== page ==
A LARGE PAIR OF NAPOLEON III PERIOD BRONZE EWERS BY VICTOR PAILLARD (FRENCH, 1805-1886)
the ewers of baluster form with long necks and lips cast with bearded masks, the bodies decorated with reliefs of stylised dolphins and garlands formed of shells, the scrolling handles decorated with winged female caryatids, raised on gadrooned socles over Rouge Griotte marble circular plinths, signed ‘Victor Paillard’,
67cm high (2)
A slightly larger pair of bronze ewers of identical form except for the plinth bases were sold at Sotheby’s, New York, 14 April 2008, lot 375, $8000.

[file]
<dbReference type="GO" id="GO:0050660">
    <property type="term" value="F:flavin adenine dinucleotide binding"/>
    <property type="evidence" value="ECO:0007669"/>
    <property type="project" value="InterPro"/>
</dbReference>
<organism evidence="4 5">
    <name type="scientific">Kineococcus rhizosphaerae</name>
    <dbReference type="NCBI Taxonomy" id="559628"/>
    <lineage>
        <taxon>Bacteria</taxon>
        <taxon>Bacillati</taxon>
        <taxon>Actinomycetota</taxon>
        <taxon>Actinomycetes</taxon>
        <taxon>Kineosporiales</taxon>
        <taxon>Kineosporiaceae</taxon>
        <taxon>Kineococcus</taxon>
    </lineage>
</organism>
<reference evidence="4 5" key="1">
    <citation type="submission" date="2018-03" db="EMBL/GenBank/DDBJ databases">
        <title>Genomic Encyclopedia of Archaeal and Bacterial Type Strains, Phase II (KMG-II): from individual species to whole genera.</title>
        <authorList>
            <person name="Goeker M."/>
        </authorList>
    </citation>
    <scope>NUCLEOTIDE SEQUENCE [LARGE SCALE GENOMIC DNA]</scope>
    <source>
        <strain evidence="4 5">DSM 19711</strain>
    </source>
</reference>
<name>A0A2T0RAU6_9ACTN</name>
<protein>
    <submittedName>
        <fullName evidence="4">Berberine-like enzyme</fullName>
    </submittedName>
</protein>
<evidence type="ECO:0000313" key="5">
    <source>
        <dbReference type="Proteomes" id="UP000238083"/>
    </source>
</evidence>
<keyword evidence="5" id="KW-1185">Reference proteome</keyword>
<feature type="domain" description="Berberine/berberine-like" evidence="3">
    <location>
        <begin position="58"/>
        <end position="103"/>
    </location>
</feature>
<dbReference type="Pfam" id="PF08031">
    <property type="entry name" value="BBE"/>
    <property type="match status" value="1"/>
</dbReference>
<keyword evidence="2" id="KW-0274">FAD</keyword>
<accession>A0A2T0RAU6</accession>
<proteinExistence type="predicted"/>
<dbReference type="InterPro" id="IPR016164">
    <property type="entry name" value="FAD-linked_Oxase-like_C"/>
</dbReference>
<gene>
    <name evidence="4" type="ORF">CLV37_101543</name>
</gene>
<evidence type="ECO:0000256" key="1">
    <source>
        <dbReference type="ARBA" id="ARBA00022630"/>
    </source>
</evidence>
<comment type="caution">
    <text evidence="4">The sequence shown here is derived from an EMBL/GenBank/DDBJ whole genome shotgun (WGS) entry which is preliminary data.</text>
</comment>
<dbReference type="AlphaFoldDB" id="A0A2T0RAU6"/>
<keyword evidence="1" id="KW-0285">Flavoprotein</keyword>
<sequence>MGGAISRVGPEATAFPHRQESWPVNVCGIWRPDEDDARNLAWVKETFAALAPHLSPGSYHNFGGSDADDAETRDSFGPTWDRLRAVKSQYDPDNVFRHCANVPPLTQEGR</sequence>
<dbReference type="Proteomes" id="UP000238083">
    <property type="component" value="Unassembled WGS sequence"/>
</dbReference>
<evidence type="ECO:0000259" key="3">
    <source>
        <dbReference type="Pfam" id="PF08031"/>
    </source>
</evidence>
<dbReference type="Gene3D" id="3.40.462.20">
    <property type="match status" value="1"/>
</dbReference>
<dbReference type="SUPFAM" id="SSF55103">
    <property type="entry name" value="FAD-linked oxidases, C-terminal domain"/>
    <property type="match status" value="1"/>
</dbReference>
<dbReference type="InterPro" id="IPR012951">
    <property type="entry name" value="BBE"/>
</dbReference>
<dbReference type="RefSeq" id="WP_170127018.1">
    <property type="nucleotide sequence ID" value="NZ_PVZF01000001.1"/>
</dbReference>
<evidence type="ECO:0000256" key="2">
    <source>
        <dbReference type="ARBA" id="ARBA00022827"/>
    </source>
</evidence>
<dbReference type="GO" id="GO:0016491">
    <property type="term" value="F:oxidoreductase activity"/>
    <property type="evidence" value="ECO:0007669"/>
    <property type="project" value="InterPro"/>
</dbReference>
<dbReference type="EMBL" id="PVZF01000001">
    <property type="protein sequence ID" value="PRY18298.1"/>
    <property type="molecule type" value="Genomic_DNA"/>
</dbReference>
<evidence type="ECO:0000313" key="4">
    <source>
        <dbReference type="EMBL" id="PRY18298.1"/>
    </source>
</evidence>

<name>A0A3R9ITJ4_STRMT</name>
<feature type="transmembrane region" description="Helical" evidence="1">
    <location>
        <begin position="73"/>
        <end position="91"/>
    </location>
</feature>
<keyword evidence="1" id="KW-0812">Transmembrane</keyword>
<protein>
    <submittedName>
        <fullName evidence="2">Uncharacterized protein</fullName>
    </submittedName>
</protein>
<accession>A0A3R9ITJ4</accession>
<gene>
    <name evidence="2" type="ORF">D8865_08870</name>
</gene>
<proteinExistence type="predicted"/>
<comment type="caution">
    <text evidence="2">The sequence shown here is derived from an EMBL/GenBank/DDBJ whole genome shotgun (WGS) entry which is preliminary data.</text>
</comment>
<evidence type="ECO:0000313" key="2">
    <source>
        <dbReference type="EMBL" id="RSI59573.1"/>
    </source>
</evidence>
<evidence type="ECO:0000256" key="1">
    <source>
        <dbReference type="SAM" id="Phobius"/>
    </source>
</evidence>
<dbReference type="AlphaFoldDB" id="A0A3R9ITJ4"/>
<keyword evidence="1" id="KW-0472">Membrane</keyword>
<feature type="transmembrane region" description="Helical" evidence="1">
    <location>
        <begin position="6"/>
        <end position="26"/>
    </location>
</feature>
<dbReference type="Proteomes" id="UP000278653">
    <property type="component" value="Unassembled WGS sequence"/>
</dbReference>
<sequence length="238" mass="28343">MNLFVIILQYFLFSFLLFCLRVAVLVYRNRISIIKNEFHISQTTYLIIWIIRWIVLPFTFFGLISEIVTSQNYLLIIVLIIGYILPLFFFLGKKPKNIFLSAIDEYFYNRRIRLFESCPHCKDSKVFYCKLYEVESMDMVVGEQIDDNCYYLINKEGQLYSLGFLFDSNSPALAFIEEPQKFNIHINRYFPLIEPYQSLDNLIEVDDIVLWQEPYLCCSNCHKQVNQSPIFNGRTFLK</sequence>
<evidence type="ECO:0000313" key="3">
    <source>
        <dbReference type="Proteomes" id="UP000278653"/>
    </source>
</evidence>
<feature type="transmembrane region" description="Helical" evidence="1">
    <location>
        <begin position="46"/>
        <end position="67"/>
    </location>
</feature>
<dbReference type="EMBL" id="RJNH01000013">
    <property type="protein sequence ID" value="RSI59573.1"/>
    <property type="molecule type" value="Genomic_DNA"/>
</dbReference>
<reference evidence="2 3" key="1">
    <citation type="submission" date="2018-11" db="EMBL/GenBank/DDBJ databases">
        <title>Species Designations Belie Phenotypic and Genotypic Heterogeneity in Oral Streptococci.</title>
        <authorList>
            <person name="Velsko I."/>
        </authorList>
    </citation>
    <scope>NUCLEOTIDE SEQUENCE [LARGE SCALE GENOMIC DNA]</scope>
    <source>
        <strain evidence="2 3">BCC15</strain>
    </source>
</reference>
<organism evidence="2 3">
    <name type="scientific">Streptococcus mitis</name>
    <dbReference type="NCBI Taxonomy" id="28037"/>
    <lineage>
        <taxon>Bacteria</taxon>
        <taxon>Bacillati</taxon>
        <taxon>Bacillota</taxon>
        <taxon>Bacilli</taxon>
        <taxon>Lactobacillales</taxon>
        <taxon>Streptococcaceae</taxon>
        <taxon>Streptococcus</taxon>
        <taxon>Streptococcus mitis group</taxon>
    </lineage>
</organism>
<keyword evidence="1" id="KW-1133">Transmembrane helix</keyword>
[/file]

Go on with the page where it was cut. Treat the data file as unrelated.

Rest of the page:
Victor Paillard was one of the most highly regarded bronze founders of the mid 19th century. He set up his own firm in the 1830’s at 105 boulevard Beaumarchais and 6 rue Saint-Claude and by the 1850’s was employing over one hundred workers. He exhibited numerous pieces at exhibitions both in England and in France, including numerous bronze clocks in the Salon of 1844, and was appointed as a member of the jury of the Universal Exhibition of 1855 in Paris.That he was sought to cast the massive and prestigious zinc and bronze figure of Queen Victoria for the 1851 Great Exhibition shows the high esteem he was held in. He received many official commissions such as the interior decoration of the Ministry of Foreign Affairs at the Quai d’Orsay in Paris, and was employed by some of the most famous sculptors of the day to cast their bronzes, such as Pradier, Barye and Carpeaux.